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of postextinction biotic recovery as the refilling of empty ecospace fail to capture the dynamics of this diversity increase.

Extinction is the inevitable fate of organisms, although there is considerable variance in both rates of extinction through time and the duration of particular species or clades. By some estimates, extant multicellular biodiversity is but 1–2% of all multicellular species that have existed over the past 600 Ma (Valentine, 1970; Raup, 1991). Paleontologists have long recognized that the relatively regular overturn of species is occasionally punctuated by more severe biotic crises, including at least five events recognized as mass extinctions. Some have claimed that rates of current species loss exceed those of past mass extinctions. Perhaps the most valuable contribution that paleontologists can make to understanding the current biodiversity crisis is to identify the relationship between attributes of the loss of past evolutionary history and both the depth of past crises and the speed and structure of subsequent biotic recovery. Given that conservation biologists increasingly face a problem of triage, where not all species can be saved, can paleontological data provide any insights into the species, communities, or structures that should have the highest priority for support? Paleontological data are unlikely to be decisive in such decisions, but the unique perspective provided by the fossil record may provide a useful input.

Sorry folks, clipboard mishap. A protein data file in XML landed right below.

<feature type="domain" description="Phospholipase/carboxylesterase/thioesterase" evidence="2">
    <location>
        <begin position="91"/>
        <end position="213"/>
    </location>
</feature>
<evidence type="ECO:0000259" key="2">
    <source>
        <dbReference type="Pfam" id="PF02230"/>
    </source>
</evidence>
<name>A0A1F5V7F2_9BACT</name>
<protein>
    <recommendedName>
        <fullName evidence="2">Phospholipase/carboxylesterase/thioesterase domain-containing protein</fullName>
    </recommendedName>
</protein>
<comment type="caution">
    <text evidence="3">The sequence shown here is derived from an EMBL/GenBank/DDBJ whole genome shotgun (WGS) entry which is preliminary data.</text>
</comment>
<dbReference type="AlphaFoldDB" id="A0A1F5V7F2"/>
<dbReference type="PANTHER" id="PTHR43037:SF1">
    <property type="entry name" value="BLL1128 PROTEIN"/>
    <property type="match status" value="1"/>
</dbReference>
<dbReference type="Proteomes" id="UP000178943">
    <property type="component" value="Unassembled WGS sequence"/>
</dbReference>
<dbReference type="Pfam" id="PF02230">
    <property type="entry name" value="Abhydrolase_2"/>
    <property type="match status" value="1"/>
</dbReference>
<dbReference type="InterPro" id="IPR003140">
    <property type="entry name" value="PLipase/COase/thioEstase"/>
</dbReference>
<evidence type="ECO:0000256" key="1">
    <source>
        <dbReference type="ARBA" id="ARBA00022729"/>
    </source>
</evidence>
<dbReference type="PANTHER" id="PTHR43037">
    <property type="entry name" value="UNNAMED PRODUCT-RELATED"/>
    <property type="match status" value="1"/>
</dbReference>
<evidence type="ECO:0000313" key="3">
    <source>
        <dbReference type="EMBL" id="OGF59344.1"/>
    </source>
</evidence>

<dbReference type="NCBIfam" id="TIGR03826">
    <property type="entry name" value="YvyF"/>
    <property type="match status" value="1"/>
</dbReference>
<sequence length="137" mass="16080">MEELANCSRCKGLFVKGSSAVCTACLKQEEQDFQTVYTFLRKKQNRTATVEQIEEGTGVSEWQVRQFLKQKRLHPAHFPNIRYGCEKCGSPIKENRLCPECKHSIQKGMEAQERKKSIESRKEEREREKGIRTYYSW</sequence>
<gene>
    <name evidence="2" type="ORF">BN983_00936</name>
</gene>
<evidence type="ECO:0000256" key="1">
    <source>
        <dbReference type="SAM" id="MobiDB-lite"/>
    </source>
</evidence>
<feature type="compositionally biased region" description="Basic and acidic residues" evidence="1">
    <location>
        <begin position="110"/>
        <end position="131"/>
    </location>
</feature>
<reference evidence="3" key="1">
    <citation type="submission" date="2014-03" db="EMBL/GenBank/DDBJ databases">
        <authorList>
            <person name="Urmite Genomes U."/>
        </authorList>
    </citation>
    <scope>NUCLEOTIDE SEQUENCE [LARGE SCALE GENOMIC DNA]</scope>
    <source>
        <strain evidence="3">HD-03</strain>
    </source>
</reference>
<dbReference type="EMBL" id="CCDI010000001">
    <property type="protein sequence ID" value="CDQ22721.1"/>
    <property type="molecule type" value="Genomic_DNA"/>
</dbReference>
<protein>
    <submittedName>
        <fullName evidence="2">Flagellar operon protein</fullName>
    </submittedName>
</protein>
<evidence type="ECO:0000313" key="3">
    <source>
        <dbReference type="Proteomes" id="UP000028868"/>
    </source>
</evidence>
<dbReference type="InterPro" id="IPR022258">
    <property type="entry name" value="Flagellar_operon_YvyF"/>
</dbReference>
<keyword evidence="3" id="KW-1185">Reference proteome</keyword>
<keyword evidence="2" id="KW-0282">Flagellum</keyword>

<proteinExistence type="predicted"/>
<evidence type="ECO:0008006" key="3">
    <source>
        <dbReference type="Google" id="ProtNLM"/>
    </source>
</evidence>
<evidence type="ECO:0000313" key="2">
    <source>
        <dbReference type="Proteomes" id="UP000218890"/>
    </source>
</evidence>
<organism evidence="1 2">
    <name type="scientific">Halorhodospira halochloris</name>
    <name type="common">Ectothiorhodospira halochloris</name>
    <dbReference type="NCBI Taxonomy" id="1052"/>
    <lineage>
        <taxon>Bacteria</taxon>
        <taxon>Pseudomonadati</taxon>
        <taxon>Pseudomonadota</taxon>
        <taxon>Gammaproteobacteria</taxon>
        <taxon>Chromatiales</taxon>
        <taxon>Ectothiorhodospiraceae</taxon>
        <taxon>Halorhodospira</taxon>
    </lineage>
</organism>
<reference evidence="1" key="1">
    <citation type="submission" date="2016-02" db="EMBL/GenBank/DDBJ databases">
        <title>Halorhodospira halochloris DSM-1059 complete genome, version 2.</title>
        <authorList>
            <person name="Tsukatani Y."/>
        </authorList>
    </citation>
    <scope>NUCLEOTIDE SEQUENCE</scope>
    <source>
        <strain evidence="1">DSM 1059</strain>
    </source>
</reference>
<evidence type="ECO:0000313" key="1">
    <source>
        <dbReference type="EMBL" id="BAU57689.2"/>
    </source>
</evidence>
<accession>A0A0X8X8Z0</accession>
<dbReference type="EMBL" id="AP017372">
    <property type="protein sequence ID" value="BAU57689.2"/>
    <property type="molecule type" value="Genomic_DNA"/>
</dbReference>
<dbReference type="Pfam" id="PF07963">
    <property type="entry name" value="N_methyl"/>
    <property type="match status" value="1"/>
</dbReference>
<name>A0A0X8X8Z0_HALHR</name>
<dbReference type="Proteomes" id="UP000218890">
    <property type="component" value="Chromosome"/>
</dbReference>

Here, I discuss a range of potential metrics for the impact of extinction on the loss of evolutionary history and provide a preliminary application of them to the five canonical mass extinctions (see also Alroy, Chapter 11, this volume). There are, however, relatively few applications of these metrics to understanding the processes of postextinction biotic recovery.

METRICS FOR THE LOSS OF EVOLUTIONARY HISTORY

The traditional accounting method for the loss of evolutionary history is taxa: populations and species for biologists, often genera or families for paleontologists because the vagaries of preservation and correlation make species-level compilations impractical. Conservation biologists have long focused on species, an approach enshrined in the U.S. Endangered Species Act. This reliance on taxa tends to assume, implicitly, that taxonomic entities are a reliable metric to the impact of extinction on ecosystem structure and function, morphological variability, behavior complexity, and developmental processes. This assumption is often far from true. Consequently, conservation biologists have proposed other metrics for identifying critical targets for conservation (Purvis and Hector, 2000), including biogeographic centers of endemic taxa, or hotspots (Meyers et al., 2000),



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